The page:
The Great British Bake Off is back!
I love the Bake Off. I always have.
Actually, that’s not quite true.
In the first series I thought they were just taking a really long time to establish the suspects in a Miss Marple murder set in a village fête before I realised it was a real baking competition.
I feel there should be more competitive shows on TV where the contestants drink tea and chat in the quieter bits. But part of me loves the ridiculous seriousness; where people can blow their chance of winning the competition, a book deal and a spin off series simply because their butter melted.
In a tent.
In a heat wave.
Or spend an hour in the stocks for jumbling Italian and French Meringue.
This isn’t just knocking out a loaf of lockdown banana bread and thinking you’re Paul Hollywood.
On which topic: the presenters are fab (though Mel and Sue have let themselves go a little bit based on the recent trailers) but I love the judges. I love the fact that they can rate thirteen egg custards, without irony, into order of technical expertise rather than arbitrarily dividing them into two piles marked “good” and “godawful”.
It’s the fine lines – facing triumph and disaster – that get me every time.
“Oh, that is moist!” = star baker
“Oh, that is damp!” = straight home
Non even the fattest baker with the fattest thesaurus has been able to explain the difference to me.
If only there were some kind of a scale*…
*Hint: Don’t worry – Prue and I have written you one.
I give you the Bake Off Wet-ometer.
But dig deeper yet beneath the slightly posh people making eclairs: you’ll find the Bake Off is a piece of gritty social commentary of the highest order.
Why is it always women who were encouraged to come on the show by colleagues because they bring cake into work as a needy form of high-calorie attention seeking?
And is it just men who combine sourdough starter with flour and water then stand back and spread their arms commanding “RISE!” like Baron Frankenstein, or Emperor Palpatine re-animating Darth Vader?
Or maybe just me.
Whether your contestants are playing football, eating bugs or being thick and promiscuous on holiday in the hope of gaining more Instagram followers; the trick with reality TV is to get us to care who wins.
And that’s why the GBBO uses the same cast of characters every time.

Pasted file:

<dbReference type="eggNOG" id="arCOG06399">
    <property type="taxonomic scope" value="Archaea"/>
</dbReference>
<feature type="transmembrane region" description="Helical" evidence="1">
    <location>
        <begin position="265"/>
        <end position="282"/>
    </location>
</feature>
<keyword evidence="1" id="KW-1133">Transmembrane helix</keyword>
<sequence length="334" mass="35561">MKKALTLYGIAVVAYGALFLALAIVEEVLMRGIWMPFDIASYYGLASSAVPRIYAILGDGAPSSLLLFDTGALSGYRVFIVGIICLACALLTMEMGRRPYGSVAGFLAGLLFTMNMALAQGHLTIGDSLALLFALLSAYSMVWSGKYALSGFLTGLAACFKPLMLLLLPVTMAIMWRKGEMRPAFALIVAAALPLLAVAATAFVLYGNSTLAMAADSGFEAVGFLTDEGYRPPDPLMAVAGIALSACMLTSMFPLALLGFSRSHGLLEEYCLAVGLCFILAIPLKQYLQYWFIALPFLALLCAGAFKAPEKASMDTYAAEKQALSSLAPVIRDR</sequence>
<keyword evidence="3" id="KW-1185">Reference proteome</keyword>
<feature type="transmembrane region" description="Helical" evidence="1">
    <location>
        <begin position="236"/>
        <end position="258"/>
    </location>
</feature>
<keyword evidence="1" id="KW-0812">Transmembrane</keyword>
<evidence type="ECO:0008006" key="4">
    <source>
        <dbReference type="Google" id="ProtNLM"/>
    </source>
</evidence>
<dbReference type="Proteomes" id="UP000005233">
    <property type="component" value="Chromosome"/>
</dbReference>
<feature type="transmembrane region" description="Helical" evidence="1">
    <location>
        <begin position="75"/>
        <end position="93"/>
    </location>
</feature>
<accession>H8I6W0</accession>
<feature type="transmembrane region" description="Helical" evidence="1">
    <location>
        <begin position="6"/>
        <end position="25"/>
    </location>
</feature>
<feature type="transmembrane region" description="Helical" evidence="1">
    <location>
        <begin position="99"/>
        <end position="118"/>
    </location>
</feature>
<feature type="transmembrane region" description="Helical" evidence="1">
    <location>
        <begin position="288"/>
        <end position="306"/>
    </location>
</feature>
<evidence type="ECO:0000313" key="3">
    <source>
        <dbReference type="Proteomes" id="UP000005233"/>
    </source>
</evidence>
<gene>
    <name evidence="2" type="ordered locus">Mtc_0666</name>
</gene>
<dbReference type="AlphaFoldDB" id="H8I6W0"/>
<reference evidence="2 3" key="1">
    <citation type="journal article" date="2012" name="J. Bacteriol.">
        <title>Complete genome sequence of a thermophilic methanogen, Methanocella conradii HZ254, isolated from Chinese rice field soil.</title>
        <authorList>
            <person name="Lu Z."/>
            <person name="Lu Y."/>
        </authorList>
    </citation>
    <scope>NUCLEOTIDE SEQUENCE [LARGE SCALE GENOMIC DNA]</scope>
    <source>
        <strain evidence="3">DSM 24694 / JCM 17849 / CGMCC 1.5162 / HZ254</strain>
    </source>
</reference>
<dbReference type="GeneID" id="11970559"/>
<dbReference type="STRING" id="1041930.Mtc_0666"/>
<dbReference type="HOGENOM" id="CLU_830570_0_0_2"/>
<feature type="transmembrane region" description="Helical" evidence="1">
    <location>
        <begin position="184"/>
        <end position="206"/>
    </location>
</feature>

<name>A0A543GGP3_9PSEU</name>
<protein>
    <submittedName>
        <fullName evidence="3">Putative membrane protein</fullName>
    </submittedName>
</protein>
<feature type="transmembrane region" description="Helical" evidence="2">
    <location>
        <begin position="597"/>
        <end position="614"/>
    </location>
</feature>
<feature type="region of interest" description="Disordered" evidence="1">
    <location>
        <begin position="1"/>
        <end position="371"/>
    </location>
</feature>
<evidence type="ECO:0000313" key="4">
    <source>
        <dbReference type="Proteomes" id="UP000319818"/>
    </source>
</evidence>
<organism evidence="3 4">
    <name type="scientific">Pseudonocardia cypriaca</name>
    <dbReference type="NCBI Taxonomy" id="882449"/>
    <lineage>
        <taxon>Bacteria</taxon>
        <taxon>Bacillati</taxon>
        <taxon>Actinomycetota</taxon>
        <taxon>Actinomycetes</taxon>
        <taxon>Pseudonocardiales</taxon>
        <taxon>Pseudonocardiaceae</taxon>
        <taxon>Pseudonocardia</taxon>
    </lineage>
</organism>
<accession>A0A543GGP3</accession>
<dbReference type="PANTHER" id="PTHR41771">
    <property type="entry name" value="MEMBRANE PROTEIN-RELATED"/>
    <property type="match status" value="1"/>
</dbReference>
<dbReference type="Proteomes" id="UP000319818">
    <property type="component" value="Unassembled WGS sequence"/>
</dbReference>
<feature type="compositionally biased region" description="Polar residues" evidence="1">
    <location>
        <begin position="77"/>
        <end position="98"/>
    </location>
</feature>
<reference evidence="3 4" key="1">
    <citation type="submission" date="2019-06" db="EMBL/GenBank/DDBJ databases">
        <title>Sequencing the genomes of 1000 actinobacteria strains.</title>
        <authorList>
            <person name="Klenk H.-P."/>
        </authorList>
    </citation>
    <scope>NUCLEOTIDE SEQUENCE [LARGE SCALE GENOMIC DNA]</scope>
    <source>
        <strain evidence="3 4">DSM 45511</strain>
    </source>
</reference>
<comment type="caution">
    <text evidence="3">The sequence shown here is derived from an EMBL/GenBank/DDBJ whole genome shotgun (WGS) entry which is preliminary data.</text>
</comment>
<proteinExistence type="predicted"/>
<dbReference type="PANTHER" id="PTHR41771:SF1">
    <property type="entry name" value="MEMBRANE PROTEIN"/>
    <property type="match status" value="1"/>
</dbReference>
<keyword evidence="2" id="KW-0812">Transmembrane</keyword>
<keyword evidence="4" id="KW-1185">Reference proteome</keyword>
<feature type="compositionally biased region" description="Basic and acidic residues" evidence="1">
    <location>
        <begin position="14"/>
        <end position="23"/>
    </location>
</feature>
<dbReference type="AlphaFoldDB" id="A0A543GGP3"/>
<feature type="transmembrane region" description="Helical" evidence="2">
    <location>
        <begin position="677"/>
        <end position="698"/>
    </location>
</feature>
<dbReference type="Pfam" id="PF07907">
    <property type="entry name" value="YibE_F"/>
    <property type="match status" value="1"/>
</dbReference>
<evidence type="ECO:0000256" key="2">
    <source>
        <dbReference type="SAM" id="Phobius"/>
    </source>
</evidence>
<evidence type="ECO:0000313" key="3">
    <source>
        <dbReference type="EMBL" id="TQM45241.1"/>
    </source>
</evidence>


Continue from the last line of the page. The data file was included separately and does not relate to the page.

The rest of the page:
Once you notice it, you can’t un-see it, so feel free to skip the next bit.
Imagine Scooby Doo is running down a passageway and the same background goes past over and over again: Ming vase… suit of armour… portrait of an admiral… Ming Vase… suit of armour… portrait of an admiral…
With the bake off it can be hefty, cake-baking nans with massive corned-beef forearms, honed from fifty years of kneading.
Hyper-enthusiastic students or sparkling retirees.
Tediously meticulous engineering types who measure things by the millimetre or gram rather than by the dollop, slosh or glug, and 3D print their own moulds.
Scarily intense home-counties housewives who you always feel are one collapsed macaron away from going on a rampage through the tent with an egg whisk.
But you always know where you are. At any point, in any series.
Which is how they can (and, if the football’s on, occasionally do) cut in old episodes from previous series and no one but me ever notices.
And the big secret to that is that, since the lockdown episodes in 2020, the producers decided to use actors and a script. The casting director now ensures there’s the right balance of every Bake Off type, and the script ensures the right number of shocks and twists per series. And it’s this perfectly familiar blend of ingredients that keeps us coming back season after delicious season.
They can’t use anyone too famous but if you look closely you’ll recognise the bakers as walking wounded from “Casualty”, traffic wardens from “Midsummer Murders” or whores pulled out of canals in early episodes of “Taggart”.
Sometimes they make a bit of a continuity gaffe like when they had to replace the actress who plays Mary Berry a few years ago but I think I’m the only one who noticed.
You’ll remember when I was in the final, in the last year it was on BBC2.
Using her profiterole vision (the ability to see a choux bun out of the corner of your eye) the director senses TV gold.
“What have you got here?” asks Dame Mary.
“It’s a sourdough boule, made using a starter cultured from the yeast scraped off Paul Hollywood’s toenails while he slept!” I announce proudly.
Paul reaches out a hand.
Was this it? Was this the first ever Hollywood handshake?
I realise he’s not offering a handshake.
He’s pointing to the door of the tent.
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